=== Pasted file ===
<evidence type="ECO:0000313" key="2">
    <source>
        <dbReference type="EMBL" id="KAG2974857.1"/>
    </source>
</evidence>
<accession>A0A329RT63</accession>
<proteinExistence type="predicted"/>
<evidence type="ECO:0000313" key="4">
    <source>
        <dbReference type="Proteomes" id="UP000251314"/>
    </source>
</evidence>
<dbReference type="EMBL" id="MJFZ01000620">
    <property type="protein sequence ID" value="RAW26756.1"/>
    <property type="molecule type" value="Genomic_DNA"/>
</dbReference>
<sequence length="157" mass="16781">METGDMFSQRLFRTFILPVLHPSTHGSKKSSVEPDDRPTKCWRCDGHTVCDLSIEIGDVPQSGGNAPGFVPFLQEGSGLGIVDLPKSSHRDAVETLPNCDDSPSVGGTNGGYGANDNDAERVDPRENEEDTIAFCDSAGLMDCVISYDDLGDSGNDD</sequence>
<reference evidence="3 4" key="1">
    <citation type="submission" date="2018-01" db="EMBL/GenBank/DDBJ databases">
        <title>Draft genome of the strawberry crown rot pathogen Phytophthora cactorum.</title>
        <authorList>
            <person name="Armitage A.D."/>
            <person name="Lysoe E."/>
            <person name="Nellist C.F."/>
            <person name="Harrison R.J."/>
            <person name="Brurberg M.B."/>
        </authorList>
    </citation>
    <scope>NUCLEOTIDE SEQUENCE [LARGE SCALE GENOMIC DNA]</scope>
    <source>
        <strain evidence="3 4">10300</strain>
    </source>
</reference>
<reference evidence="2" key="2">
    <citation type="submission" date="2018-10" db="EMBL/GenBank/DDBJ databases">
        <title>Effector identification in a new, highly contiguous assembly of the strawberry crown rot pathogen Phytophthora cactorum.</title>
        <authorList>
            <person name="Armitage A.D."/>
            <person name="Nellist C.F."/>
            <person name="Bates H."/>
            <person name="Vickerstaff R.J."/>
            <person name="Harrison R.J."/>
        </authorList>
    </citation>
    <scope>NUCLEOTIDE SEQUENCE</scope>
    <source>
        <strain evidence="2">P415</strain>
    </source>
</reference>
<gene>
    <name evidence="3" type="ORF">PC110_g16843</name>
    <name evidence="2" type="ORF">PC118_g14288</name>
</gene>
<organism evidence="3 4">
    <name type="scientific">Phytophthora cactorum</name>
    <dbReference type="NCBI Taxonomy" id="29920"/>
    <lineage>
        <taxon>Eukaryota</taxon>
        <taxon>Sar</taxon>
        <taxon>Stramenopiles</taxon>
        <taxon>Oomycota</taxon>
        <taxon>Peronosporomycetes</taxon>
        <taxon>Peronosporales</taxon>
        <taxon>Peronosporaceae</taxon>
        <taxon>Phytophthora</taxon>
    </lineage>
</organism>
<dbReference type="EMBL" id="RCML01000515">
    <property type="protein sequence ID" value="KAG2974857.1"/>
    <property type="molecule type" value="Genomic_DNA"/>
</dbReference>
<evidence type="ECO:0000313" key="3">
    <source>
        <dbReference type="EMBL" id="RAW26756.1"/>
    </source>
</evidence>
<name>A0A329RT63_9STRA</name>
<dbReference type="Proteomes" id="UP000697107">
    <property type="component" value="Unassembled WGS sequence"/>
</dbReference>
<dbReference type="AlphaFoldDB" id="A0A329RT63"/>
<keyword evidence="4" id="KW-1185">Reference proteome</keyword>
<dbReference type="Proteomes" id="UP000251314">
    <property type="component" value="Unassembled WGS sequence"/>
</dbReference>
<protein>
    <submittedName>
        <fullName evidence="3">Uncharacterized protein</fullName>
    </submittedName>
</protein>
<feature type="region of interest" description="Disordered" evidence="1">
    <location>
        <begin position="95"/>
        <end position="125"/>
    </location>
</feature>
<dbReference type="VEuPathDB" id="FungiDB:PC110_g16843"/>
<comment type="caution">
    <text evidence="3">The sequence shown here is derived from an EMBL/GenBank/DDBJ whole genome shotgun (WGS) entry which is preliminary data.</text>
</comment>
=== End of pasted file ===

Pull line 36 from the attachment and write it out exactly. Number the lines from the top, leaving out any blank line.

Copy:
        <title>Effector identification in a new, highly contiguous assembly of the strawberry crown rot pathogen Phytophthora cactorum.</title>